About 1 in 4 Americans over age 65 and 1 in 5 adults under 65 experienced “long COVID” or “post-COVID” symptoms after surviving a coronavirus infection, according to a new study from the CDC.

In addition, COVID-19 survivors had twice the risk for developing respiratory conditions and pulmonary embolism.

“As more persons are exposed to and infected by SARS-CoV-2, reports of patients who experience persistent symptoms or organ dysfunction after acute COVID-19 and develop post-COVID conditions have increased,” the study authors wrote.

The research team analyzed electronic health records from a large national database, which included about 353,000 COVID-19 patients and 1.6 million patients without COVID-19, between March 2020 to November 2021, before the Omicron variant surge happened. They looked at 26 conditions, including problems with the heart, lungs, kidneys, and gastrointestinal tract, as well as pain, fatigue, loss of smell or taste, and mental health issues.

Researchers found that 38% of COVID-19 survivors “experienced at least one incident condition” in the months after their infection. In comparison, about 16% of people who weren’t infected were diagnosed with those conditions.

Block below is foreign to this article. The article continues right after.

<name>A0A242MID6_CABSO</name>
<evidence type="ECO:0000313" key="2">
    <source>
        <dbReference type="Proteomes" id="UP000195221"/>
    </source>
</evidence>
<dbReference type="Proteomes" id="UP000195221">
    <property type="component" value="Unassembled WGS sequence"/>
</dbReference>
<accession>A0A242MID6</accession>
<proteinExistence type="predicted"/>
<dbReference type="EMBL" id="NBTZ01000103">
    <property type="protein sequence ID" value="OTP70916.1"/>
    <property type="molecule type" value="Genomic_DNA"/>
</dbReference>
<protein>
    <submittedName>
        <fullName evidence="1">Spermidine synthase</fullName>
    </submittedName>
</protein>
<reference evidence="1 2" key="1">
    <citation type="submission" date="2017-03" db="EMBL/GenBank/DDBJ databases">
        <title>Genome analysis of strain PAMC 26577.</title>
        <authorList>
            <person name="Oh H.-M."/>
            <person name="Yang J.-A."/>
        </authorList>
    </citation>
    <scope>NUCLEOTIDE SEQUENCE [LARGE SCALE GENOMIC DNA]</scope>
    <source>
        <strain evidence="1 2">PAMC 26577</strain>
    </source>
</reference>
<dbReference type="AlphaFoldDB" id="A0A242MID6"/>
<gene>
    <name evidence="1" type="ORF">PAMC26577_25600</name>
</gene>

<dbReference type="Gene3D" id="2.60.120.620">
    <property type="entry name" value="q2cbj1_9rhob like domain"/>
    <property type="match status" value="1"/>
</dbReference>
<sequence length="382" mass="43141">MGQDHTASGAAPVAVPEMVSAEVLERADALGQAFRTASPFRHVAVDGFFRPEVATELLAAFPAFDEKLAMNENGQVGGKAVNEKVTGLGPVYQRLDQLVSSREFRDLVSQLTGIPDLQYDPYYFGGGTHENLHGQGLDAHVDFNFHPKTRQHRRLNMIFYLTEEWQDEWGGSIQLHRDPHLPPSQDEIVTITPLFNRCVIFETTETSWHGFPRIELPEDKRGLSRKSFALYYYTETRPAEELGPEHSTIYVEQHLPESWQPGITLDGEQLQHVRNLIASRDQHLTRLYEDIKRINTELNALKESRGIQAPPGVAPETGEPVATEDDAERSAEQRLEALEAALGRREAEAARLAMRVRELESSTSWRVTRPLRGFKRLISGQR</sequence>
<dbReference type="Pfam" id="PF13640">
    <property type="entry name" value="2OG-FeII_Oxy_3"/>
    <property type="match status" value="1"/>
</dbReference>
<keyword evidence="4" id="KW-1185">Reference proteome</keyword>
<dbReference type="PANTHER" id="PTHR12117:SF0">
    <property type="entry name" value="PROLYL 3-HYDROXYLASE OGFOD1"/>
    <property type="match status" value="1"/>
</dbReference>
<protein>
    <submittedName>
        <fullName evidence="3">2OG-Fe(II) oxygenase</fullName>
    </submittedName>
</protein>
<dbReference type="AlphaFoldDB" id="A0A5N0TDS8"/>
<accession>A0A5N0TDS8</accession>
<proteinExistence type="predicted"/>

The most common symptoms after a coronavirus infection were “respiratory symptoms and musculoskeletal pain.” Other major symptoms included kidney failure, heart problems, blood clots, and vascular issues.

Among ages 65 and older, researchers found an “increased risk for neurological conditions” and other mental health issues such as mood disorders and substance abuse.

Previous studies have found different estimates for the proportion of COVID-19 survivors who face long COVID symptoms, ranging from 20% to 50%, according to CBS News. The differences likely stem from the different ways that researchers have defined “long COVID” or “post-COVID” in their studies, as well as the different types of symptoms and the different time intervals studied during the pandemic.

The CDC is supporting several ongoing studies to better understand the long-term effects of contracting COVID-19, CBS News reported. Earlier this month, the CDC updated its guidance on post-COVID, adding conditions such as anxiety and depression to the list of possible long-term symptoms.

The CDC has said that more research is needed to understand how to treat patients with long COVID or post-COVID syndromes, CBS News reported. The Biden administration is slated to release two plans related to long COVID in August, which could include potential treatments and therapies.

“Implementation of COVID-19 prevention strategies, as well as routine assessment for post-COVID conditions among persons who survive COVID-19, is critical to reducing the incidence and impact of post-COVID conditions, particularly among adults aged ≥65 years,” the CDC study authors wrote.